Picture of ruins

Water, Water and More Water

Posted Oct 4, 2017

I filled my lungs with the scent of eucalyptus that wafted in the open windows of the Land Cruiser. Rain had fallen overnight, dampening and in turn settling the dust on the roads, making it easier to breathe today. Our destination was a clean water project in the community of Kashaso, high in the Ethiopian Highlands. Construction on the spring cap and reservoir had begun two weeks ago.

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"Ferenge! Ferenge!" came the shouts of passers-by as we rounded a corner and entered a village. With the exception of local bus transportation, vehicles were rare, and white people even more so. I’d been in the country three days now and was accustomed to the pointing, staring and shouting from locals, mainly children.

We continued past the village and up the hills, the Land Cruiser's transmission complaining at the steep inclines. On one corner we stopped to allow seven children, five girls carrying large bundles of sticks and leaves on their backs and two boys running with them, to scramble off to the side. Curious, the children gathered around the vehicle and peered inside. I raised my camera and one girls grabbed her friend and pulled her back to the window. Wide eyed, they both smiled.

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Several kilometers and another village later, we rounded a corner in the road and the treed landscape opened up to bare, grassy hills. We stopped in front of a circular concrete pad with rebar protruding from its edges. When complete, a reservoir would sit on the pad and hold water piped down from the spring above. Mounds of sand, gravel and rebar lay beside pipes and stacks of straw mats needed to complete the project.

I watched two men installing a rebar grid while a few others supervised.

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We then walked to a construction site about a kilometer up the hill. I noticed the sky was cloudier than the day before, and the air was slightly cooler, but less than 100 meters up the hill I could feel sweat dripping down my back and my clothes sticking. I stifled a giggle when our guide donned a black, down jacket. 

The small flowers and moss hummocks growing on the hill reminded me of the alpine I was accustomed to walking through back in Canada. There, we picked our way through scrubby fir trees, while here, we dodged waist-high thorn bushes. And instead of bears, moose or elk, cattle and sheep wandered about.

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We stopped at the edge of a ravine overlooking the construction site. Three walls of the concrete and stone enclosure were finished, and a trench had been dug for another wall below the base of the structure. Two men fitted concrete forms into the trench while a third bailed spring water flowing from the hillside. Like the first site, piles of stone, sand and gravel stood ready to be used.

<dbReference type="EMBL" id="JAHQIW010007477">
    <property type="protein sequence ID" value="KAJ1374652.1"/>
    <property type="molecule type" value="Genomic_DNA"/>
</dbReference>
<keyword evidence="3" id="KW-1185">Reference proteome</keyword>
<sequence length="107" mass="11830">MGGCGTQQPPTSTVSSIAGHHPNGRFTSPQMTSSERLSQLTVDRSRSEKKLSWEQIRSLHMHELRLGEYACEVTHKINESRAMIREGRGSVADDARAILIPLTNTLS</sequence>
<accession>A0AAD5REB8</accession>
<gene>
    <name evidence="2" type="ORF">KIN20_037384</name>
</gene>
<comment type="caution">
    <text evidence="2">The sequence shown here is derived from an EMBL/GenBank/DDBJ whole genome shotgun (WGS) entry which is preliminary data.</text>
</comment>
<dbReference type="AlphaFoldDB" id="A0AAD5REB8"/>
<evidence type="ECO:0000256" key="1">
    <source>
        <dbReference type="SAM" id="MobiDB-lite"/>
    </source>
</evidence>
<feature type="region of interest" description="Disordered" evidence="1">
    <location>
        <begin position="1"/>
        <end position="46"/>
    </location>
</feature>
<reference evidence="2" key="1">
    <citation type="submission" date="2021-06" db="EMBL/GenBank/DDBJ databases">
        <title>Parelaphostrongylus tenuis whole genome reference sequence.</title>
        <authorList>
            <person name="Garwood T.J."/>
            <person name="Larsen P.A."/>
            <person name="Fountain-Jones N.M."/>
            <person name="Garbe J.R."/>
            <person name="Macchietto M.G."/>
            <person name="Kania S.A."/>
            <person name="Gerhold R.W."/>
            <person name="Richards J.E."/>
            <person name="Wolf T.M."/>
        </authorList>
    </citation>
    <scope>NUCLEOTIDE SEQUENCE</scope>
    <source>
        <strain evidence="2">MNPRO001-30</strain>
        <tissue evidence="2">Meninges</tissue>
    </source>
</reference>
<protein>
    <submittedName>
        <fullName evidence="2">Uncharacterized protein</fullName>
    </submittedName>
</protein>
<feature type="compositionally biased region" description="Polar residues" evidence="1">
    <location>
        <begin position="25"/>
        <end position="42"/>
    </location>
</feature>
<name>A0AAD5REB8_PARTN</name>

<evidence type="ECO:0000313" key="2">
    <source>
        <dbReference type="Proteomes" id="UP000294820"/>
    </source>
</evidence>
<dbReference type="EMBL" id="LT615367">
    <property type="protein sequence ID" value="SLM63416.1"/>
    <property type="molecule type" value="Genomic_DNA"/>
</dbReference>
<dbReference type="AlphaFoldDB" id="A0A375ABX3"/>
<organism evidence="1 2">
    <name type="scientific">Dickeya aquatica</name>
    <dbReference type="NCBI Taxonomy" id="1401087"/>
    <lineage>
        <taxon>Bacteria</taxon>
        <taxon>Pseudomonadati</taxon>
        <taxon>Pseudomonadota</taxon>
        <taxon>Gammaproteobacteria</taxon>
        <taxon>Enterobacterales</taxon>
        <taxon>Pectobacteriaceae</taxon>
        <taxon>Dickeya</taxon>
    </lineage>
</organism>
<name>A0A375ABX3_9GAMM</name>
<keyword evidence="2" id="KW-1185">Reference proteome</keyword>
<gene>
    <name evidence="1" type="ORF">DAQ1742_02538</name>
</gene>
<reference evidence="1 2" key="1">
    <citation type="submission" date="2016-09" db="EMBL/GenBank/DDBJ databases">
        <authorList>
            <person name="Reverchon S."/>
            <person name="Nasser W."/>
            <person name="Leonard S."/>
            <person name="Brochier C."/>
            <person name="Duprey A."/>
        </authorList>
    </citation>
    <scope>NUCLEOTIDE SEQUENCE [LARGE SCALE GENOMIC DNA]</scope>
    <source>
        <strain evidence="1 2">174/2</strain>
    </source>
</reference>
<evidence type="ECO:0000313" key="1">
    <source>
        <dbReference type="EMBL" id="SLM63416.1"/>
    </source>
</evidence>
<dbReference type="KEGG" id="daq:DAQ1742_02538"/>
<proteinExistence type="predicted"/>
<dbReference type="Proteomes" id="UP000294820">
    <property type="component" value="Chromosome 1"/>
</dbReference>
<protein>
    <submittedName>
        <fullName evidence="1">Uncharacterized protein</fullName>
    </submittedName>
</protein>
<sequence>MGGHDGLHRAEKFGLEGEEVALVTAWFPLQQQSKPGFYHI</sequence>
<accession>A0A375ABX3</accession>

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Although fewer spectators than on previous days, a group had left their huts and field work to gather on the bank to watch. I noticed one boy was missing his left arm and his right hand was wrapped in a blanket.  I couldn’t tell if there was something amiss with that arm too, or if this was how he carried a blanket. Also obvious was that fewer people wore shoes here than in Tsayte and many had circular scars on their temples, as if they’d been burned.

"What caused the scars on their faces?" I asked.

"It’s their medicine," the guide replied, "They believe burning the skin next to the eyes heals eye infections, but this practice is discouraged."

We sat on a grassy ledge to watch.

“When the project is completed, it will include two capped springs and three reservoirs that will provide clean water to 4000 people living in three villages,” our guide added.

I photographed mostly the children nearby. One girl, maybe eight years old and dressed in a green skirt, jacket and bandana, had markings covering her face and her arms and legs were much drier than that of the other children.

 Our guide questioned a local and found the girl was sick but he didn’t know what disease she had.

 “They're just two months away from having clean water,” I thought. “Surely this will help her.”

 “She’s from a different village,” our guide said after enquiring again. “Her village isn’t scheduled to receive clean water anytime soon.”

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It was time to go. We hiked down the hill to the reservoir, followed by the children. The girl in green and her two friends walked hand-in-hand with two of my travel companions, and at the vehicles, they didn't want to let go. My teary-eyed travel companion climbed into the vehicle. We spent the drive to the hotel in deep discussion, searching for a way to help the girl in green.